For grounds care contractors, the Government's spending review was seen as the dawn of a new age. Not only will it offer them a chance to use their expertise and drum up new business, but for some it was also seen as a chance to restructure the industry.
Tony Hewitt, chairman of Parkway Holdings, which owns grounds maintenance firm Glendale, said: "This is not a short-term measure. We will need a strategic review of all departments. We will have to work hand in hand with public bodies." He envisaged new methods of procurement - "the procurement process is currently very arduous and expensive" - and even a transfer of assets.
In future, companies might take over parks, finding uses for underutilised buildings such as changing rooms or old sheds or creating new revenue streams by exploiting public golf courses or renting out parks to circuses and funfairs.
He explained: "We have access to funds from the financial markets. We need imagination and good marketing, but we can achieve great things."
ISS managing director Phil Jones pointed out that most grounds care companies have already been involved in extensive discussions with their contractors. He said this would increase: "Public bodies will have to come to us to discuss how to get things done. It offers a lot of opportunities."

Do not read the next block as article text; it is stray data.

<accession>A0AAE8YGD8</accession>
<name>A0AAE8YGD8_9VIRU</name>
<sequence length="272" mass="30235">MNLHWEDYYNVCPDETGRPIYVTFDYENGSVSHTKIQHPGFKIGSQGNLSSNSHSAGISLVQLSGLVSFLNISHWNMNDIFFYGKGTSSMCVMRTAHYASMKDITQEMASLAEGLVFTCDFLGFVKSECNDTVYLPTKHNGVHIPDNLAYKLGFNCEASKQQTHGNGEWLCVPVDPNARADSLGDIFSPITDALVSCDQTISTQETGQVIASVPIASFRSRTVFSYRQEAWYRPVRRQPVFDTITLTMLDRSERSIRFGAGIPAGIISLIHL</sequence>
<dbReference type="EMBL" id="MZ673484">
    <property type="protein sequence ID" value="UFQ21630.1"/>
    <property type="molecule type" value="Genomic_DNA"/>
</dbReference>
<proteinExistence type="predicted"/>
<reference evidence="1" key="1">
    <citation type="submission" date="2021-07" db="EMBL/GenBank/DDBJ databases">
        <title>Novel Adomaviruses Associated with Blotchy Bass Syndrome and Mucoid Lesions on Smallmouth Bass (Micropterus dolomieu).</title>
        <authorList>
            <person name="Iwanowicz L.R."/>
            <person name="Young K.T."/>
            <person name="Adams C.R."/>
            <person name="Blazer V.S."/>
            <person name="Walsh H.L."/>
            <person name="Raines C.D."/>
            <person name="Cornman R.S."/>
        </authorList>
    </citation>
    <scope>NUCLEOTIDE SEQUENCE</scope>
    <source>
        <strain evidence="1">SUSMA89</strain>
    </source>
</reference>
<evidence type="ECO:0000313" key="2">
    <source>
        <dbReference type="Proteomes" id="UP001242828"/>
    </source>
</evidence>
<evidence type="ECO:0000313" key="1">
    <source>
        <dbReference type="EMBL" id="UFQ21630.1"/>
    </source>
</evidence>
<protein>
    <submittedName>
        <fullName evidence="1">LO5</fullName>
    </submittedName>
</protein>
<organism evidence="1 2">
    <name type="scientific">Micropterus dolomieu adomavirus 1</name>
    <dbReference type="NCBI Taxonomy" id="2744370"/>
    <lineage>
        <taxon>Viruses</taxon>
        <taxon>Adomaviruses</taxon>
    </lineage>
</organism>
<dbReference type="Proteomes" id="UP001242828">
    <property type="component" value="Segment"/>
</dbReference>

He added that the transfer of assets would not be a big issue and said some services would have to be reduced: "With this level of cuts, service levels will have to go down," he said.
Contractors working in the private sector were also positive. Simon Morrish is managing director of Ground Control, which works for private-sector organisations such as water boards and property management companies.
"It is good for the labour market and we might want to get more involved with public organisations," he suggested. "But it won't have any immediate impact on us."